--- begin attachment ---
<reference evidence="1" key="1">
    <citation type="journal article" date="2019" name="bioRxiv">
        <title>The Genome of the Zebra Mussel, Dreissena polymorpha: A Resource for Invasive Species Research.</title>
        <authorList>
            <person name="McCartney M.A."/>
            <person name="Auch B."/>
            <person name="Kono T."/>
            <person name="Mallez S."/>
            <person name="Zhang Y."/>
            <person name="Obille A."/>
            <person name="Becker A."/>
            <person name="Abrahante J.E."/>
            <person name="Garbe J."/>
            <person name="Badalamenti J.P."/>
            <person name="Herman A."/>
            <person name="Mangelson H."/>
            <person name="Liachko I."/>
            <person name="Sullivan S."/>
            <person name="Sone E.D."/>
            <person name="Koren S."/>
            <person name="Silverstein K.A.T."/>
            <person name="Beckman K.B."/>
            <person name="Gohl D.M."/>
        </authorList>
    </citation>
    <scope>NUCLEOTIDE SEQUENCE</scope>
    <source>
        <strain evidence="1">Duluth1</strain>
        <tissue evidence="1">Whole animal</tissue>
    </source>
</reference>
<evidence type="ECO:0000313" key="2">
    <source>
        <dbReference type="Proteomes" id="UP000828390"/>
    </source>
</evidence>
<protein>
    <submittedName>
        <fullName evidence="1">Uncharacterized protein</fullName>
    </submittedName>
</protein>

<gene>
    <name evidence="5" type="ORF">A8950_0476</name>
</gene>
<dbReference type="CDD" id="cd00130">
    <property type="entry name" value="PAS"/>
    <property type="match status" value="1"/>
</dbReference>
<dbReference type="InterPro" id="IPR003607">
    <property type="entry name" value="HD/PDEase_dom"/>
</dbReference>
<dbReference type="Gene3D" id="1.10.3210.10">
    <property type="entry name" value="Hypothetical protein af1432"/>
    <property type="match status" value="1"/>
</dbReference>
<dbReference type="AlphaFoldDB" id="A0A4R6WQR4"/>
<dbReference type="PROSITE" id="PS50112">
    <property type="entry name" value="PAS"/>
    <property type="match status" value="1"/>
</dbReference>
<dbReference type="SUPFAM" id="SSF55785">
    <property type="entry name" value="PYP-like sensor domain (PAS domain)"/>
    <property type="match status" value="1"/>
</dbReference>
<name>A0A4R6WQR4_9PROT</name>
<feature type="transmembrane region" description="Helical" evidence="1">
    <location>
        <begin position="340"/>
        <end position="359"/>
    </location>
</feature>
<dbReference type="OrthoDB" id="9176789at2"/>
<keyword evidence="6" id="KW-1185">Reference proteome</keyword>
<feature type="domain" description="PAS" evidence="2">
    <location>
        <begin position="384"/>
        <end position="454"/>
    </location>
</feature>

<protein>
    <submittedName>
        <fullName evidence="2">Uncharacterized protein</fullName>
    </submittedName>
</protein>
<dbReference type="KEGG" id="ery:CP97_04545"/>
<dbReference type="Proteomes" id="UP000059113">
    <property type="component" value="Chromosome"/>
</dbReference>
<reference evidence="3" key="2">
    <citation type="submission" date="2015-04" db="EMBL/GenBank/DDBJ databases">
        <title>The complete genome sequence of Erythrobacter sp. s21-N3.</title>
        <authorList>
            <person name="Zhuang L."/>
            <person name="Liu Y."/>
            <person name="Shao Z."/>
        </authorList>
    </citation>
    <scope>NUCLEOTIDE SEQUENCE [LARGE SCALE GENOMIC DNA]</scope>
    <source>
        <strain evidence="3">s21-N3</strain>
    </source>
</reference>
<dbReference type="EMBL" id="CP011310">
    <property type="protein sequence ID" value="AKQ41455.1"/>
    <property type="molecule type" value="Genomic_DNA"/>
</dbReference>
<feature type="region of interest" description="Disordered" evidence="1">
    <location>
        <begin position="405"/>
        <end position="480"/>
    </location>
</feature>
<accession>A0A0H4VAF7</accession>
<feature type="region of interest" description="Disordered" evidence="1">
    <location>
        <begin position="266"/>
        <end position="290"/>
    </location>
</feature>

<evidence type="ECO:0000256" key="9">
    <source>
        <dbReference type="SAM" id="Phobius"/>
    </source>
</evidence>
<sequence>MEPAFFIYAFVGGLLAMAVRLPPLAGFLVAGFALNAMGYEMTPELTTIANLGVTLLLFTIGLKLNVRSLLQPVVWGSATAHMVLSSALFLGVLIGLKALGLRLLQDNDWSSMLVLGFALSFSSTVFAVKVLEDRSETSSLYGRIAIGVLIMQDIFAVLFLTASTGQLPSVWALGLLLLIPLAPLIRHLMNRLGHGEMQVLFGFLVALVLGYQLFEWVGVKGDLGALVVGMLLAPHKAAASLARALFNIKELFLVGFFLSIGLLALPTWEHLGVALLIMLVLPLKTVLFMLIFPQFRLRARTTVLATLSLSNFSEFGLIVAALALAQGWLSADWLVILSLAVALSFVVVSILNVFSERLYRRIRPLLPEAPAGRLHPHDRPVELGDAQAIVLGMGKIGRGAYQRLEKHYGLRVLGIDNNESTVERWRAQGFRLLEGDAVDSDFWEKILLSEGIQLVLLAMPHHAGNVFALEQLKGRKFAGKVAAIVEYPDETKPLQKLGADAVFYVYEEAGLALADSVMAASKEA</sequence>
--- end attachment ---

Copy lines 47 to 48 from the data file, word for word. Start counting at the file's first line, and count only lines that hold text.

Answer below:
    <property type="match status" value="1"/>
</dbReference>